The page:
December 2, 2005
Winter’s arrival usually gives Cape Region golf course superintendents a chance to catch their breath from all that grass-cutting, but it’s not really a time for relaxing.
With fewer golfers on the courses, the greenskeepers can address a few necessary maintenance projects that just can’t be worked on during the busy season. On the other hand, a warm spell usually bring the golfers back out in no time, which produces its own challenges.
Steve Zeveney at Shawnee Country Club in Milford plans some serious improvements. “We’ll be upgrading our irrigation pump stations. That includes replacing piping, and working on the pressure tanks. Otherwise, we’ll continue with our regular winter stuff, like trap renovation and that sort of work.”
At Rehoboth Beach Country Club, superintendent Ed Brown said they’ll be working on improvements at the short par-3 fifth hole. “We’re going to laser-level the 5th tee and re-sod it. First, we cut the sod that’s there now, and use it on some of the fairways elsewhere on the course. Then we flatten the tee box area, using the laser-level. Then it’s re-sodded and top-dressed.”
Brown also said they’ll do some more drainage work on the low-lying course, which is sometimes subject to high water problems during the winter nor’easters.
Rob Marshall, the owner/operator of Old Landing Golf Course, said he had “no big plans” for this winter. “I’m just going to try to grow some grass,” he said.
Marshall explained that during a hot dry spell in the summer, the salts in the soil from the fertilizers came to the top of the surface, damaging the turf. “I hadn’t put down the calcium” that would have neutralized the fertilizer salts, Marshall said. “I can definitely say you’d better put your calcium on.”
At The Rookery Golf Course near Milton, course superintendent (and part owner) Chris Adkins had several plans for the winter, with the course now in its fifth year of operation.
“We’ll be doing some sand trap renovation. That includes redoing some of the drains, adding new sand, and redefining the edges. We also are going to add some irrigation to some spots that suffered last summer, such as the 13th and 3rd holes. The rough between the third and fourth fairways was burned out, and so was the right hand side of the 13th fairway. And, again, we’ll be working on a few trees,” Adkins said.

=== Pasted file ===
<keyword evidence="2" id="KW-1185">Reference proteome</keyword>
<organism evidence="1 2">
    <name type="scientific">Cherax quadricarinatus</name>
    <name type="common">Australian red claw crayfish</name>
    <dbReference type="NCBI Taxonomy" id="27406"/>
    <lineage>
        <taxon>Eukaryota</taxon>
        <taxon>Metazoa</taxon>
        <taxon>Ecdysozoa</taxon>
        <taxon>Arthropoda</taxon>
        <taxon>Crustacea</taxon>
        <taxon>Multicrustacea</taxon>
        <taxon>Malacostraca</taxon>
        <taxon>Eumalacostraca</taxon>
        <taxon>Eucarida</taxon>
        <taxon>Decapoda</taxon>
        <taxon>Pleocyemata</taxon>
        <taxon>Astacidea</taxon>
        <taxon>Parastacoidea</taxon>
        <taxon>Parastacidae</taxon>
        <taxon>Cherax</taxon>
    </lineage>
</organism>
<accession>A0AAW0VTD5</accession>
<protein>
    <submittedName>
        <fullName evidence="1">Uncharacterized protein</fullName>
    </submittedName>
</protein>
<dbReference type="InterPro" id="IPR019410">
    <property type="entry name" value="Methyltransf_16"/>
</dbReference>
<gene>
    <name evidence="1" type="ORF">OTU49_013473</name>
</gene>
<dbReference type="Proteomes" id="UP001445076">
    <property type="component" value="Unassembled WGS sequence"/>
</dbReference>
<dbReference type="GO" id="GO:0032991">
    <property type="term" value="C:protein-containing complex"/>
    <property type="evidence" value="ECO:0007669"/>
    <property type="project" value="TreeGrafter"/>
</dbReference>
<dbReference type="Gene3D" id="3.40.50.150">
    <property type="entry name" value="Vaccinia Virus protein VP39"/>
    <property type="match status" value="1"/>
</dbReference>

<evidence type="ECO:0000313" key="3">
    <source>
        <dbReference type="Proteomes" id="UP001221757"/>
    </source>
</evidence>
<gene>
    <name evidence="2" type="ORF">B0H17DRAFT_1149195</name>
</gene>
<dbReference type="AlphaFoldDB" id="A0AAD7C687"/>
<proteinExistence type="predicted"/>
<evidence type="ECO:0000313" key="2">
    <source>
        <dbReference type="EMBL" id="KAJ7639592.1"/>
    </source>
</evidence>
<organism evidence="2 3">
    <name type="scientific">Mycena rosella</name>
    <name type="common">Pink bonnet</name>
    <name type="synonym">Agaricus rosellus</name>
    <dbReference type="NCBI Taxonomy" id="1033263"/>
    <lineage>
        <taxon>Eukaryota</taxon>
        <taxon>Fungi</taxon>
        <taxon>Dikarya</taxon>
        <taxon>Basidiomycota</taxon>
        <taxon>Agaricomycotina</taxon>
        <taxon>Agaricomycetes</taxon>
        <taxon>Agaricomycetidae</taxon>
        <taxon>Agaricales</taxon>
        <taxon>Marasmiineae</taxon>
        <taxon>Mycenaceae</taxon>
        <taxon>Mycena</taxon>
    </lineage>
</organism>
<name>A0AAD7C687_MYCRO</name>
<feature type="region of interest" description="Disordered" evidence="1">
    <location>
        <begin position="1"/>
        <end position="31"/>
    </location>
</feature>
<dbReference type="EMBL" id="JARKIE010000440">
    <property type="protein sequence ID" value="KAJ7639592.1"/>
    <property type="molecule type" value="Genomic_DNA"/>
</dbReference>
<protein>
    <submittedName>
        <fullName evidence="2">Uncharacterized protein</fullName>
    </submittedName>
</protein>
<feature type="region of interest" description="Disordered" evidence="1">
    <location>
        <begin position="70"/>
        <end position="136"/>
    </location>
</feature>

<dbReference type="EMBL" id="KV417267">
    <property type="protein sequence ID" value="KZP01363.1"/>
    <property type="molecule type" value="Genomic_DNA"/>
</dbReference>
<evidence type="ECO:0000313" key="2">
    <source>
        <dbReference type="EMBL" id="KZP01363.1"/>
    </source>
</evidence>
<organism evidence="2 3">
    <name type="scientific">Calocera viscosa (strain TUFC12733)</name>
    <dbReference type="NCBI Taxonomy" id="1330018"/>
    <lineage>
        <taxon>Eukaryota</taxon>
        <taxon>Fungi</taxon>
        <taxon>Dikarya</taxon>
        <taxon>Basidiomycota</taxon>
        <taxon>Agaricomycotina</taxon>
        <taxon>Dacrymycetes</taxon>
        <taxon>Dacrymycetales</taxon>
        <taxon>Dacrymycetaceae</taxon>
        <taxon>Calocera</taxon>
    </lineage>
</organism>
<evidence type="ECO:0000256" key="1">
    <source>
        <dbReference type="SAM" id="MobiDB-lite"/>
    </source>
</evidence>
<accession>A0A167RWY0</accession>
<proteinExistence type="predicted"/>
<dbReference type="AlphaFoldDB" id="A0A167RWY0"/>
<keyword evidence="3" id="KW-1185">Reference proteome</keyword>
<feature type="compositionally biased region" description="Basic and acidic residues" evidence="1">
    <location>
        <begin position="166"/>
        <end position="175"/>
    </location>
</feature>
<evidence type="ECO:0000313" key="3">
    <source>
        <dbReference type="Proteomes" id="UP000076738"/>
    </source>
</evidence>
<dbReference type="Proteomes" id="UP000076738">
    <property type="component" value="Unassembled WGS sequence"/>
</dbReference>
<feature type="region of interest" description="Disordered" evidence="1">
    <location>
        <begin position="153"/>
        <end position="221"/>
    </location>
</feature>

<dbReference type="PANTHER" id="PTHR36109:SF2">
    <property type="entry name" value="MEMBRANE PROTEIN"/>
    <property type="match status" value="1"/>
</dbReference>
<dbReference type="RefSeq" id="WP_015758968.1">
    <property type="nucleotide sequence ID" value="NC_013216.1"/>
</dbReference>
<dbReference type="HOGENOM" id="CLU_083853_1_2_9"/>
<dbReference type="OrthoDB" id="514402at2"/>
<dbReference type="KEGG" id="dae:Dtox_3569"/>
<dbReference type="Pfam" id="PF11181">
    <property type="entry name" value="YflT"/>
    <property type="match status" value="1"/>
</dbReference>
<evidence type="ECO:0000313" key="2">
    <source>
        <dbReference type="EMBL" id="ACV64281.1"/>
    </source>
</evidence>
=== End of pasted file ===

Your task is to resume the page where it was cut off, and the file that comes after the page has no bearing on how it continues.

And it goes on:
Jim Prucnal of Kings Creek Country Club said that he and his staff will be doing several small-scale tasks, while awaiting word from the Club’s board of directors on a master plan for the course that’s been two years in the making.
“The plan deals with several major issues, including irrigation, but the board needs to hear the details and make a decision.”
We also discussed how the new par-3 12th hole has grown in during its first year. Prucnal said that it was well-received, but that the turf on the green has “a little bit of growing in to do.” He also said that the members are enthusiastic about their new practice range, on the site of the former ninth hole.
In addition, Prucnal mentioned that Kings Creek is shut down completely on every Monday until April. That gives him and his crew a chance to bring in contractors for specialized work, knowing that they’ll be freed from worrying about accommodating golfers.
A maintenance set-aside during winter could help many Cape Region golf courses. For example, at clubs like Shawnee or Sussex Pines, a scheduled one-week shutdown could give the greenskeepers the block of time needed to tackle larger projects, such as tree-thinning. While necessary, these jobs are difficult to plan for, especially when the staff is suddenly confronted by an crowd of golfers on an unexpectedly sunny day in the low 60s.
The members might not be so keen about a scheduled weeklong closure, but it would really help improve their golf courses for the next season and beyond.